Wainscot with toe kick

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Notching and other ideas for integrating a toe kick with wainscot. January 3, 2003

I am building a kitchen peninsula base run of 96 inches that will have a 12 inch deep cabinet on the end. The toe kick will be on the inside of the kitchen and the end because of this cabinet (it faces away from the peninsula). When I purchase my doors, I was planning to buy three sections of wainscot, each 36", to cover the back, which will be seen from the living room.

How do I deal with the toe kick notch on the end cabinet without ruining the wainscot? Was thinking of specifying the bottom rail to be 6" wide, then simply notching, but there must be a better way.

Forum Responses
I put a 4 1/2" bottom rail on the wainscot, let the cabinet end panel run to floor with a 4 1/2" bottom rail. I notch the cabinet end panel 3 1/2" where it meets the bottom of the face frame. I don't notch the wainscot. If you do choose to notch the wainscot (if side of cabinet has doors), cutting a decorative ogee (or any shape) will give it a look similar to a furniture leg.

Zero toekick setback on the 12" cabinet. No ugly notch.

Put a kick along the full length of the peninsula's back side and run the panels off the floor. No notching required. It's clean and quick.

Run the left stile of the cabinet that attaches to the wainscot clear to the floor and then run a 45 degree return back to your toekick.

From contributor B:

I disagree with putting a toe kick all around the peninsula. Toe kicks are ugly. Instead, since no one will stand at the end of the counter and work, eliminate the 12" cabinet's recessed toe kick. A good look is to run a base at the bottom of the wainscot and wrap it around the end of the peninsula so that it looks like furniture from the other room.

Maybe it is my experience of doing a lot of living room cabinetry, but if we are building custom cabinets, why would we want to copy the ugly details of the production cabinets that arrive in cardboard boxes?

From contributor D:
There is however something to be said for efficiency of production. If the production method is to build boxes, using leg levelers (with no end panels touching the floor), a toe kick all around more easily fits the parameters.

From contributor B:
I agree that efficiency is very important for proper profit. I have come up with a method for attaching flush bases to 32mm cabinets without changing the system. A backer is applied to the bottom of the cabinets, then base moulding is face nailed (with a 23 gauge brad gun) to the backer. I apply my crown moulding the same way.

Yes, this adds a little time to the install, but I charge accordingly and the cabinets look outstanding. Keep in mind that you have to keep giving your customers a reason to come to you. If they can get the same thing from Home Depot for half the price, why would they come to you?

Here is a photo of a recent project depicting the flush toe kick and crown that are applied with my method.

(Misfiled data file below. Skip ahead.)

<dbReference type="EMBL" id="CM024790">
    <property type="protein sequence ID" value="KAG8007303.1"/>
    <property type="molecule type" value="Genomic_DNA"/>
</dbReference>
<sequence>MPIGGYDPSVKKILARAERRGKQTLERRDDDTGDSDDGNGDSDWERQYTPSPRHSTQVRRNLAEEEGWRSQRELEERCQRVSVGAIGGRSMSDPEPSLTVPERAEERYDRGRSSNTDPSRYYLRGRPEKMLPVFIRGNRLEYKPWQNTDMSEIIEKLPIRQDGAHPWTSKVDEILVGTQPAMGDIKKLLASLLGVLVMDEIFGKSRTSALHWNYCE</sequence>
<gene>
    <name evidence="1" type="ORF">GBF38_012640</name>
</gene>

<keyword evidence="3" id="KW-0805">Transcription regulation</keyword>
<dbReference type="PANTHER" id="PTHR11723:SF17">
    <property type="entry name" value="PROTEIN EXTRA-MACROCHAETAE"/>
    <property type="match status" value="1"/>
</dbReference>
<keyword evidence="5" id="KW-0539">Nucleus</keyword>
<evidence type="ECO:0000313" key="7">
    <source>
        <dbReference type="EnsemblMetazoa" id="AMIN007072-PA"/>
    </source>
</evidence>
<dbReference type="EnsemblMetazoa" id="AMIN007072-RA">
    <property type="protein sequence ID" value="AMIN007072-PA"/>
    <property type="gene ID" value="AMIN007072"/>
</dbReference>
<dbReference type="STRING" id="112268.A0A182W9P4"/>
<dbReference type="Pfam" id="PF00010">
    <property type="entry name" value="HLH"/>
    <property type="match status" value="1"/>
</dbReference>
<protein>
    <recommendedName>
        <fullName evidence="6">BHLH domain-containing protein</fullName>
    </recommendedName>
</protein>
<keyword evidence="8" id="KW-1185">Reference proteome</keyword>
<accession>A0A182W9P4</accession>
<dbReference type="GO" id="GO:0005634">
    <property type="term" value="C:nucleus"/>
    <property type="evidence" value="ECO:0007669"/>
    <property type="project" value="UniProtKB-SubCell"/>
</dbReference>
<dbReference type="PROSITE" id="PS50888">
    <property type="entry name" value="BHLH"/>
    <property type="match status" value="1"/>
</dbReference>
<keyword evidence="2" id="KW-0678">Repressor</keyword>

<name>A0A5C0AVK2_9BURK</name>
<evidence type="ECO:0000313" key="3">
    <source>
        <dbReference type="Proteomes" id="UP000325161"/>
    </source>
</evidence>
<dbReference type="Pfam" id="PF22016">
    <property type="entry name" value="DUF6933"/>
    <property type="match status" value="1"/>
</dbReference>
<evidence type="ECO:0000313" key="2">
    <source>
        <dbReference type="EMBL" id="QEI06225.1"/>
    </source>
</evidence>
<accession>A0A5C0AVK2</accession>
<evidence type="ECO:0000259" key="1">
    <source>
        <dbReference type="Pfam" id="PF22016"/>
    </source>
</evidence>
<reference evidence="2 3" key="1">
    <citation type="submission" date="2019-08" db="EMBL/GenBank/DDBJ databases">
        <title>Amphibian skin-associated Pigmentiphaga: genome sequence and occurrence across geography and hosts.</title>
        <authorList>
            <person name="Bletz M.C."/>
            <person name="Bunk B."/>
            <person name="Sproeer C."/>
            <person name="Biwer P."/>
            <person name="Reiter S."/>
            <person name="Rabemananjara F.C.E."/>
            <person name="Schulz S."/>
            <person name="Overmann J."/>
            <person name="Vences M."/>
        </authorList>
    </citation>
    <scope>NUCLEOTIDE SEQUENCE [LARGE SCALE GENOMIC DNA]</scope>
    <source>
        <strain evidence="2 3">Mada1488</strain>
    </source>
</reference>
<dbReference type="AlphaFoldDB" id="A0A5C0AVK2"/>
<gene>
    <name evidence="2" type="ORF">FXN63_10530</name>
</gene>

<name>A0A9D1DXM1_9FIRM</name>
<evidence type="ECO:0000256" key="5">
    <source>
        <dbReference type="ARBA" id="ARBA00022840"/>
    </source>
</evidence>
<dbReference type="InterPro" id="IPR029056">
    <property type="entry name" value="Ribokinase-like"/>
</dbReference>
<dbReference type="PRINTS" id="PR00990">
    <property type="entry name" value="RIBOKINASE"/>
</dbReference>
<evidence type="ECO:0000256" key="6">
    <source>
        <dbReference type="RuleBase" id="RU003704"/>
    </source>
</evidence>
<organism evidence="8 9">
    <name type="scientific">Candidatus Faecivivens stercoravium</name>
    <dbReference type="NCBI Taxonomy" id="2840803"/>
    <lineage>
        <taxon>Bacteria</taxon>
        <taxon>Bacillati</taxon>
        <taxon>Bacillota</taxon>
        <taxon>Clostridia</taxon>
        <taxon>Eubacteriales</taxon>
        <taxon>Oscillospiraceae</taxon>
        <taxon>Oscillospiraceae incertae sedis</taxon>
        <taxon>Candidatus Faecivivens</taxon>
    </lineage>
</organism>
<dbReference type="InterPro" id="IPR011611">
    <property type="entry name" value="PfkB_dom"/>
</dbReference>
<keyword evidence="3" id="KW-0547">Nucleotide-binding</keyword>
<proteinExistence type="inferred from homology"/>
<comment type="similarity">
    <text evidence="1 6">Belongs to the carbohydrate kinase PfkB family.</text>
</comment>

From contributor D:
Is that a full face frame job or a combination of frame and frameless? Did you use levelers on this job then?

From contributor B:
Officially it is a frameless job, but I did use solid wood frames on the open upper boxes (tape just does not look good on exposed open cabinets in this price range). But even these cabinets were treated like frameless boxes (no overlapping, frames applied in the shop, everything pre-finished, no nail holes to fill, etc.).

Yes, levellers were used, as well as applied end panels. The base moulding is two pieces (a backer and the front). The crown is 4 pieces (a backer, flat, dentil and crown).

Basically, the principles of the 32mm system were applied in every way to this job. The machines did not have to be changed - instead we use applied ends, filler panels, backer boards, etc. to give the illusion of large frame construction.

Note: A backer board is essentially a filler to which decorative moulding is applied.

Also, the crown and the base moulding match exactly to what was present in the room prior to my arrival. That way, I did not have to remove the moulding in the room - instead, I coped my trim into the existing trim for a perfect match (and yes, it does change from white to cherry).

From contributor A:
I like your method of applied kicks. I usually do it the same way on my typical framed kitchen cabinets. I pocket screw the base backer and leave it 1/2" off the floor. In your method, when doing high-end frameless, do you leave a small reveal between your base and doors/boxes? I do mostly beaded face frames with levelers. I've recently been thinking of my box construction as frameless with really thick edgebanding. I use a lot of Euro hardware so it makes sense to try to keep the ff flush with the panel stock.

From contributor B:
I would agree that you really are doing Euro style with an applied frame (which is how I do my frame cabinets these days as well).

Yes, I do leave a gap below the boxes to allow enough clearance to operate the doors. My doors are referenced from the bottom with "zero" gap off the bottom. So to compensate, I must build the reveal into my backer.

From contributor A:
Have you ever tried edgebanding your deck (bottom) and holding the face frame down 1/4" to provide a stop for your Euro hinged doors? My old boss taught me this slick method and I've only seen one other cabinet guy use it.

From contributor B:
Yes, I have done that (but I rarely do face frame with doors anymore). It really works well and saves time and energy wasted on installing stop hardware. I have seen others use it as well, but I can't remember who. This detail has been around a long time and I see it frequently when I am ripping out old site built, painted cabinets. I think that a lot of modern face frame people have forgotten about that little trick.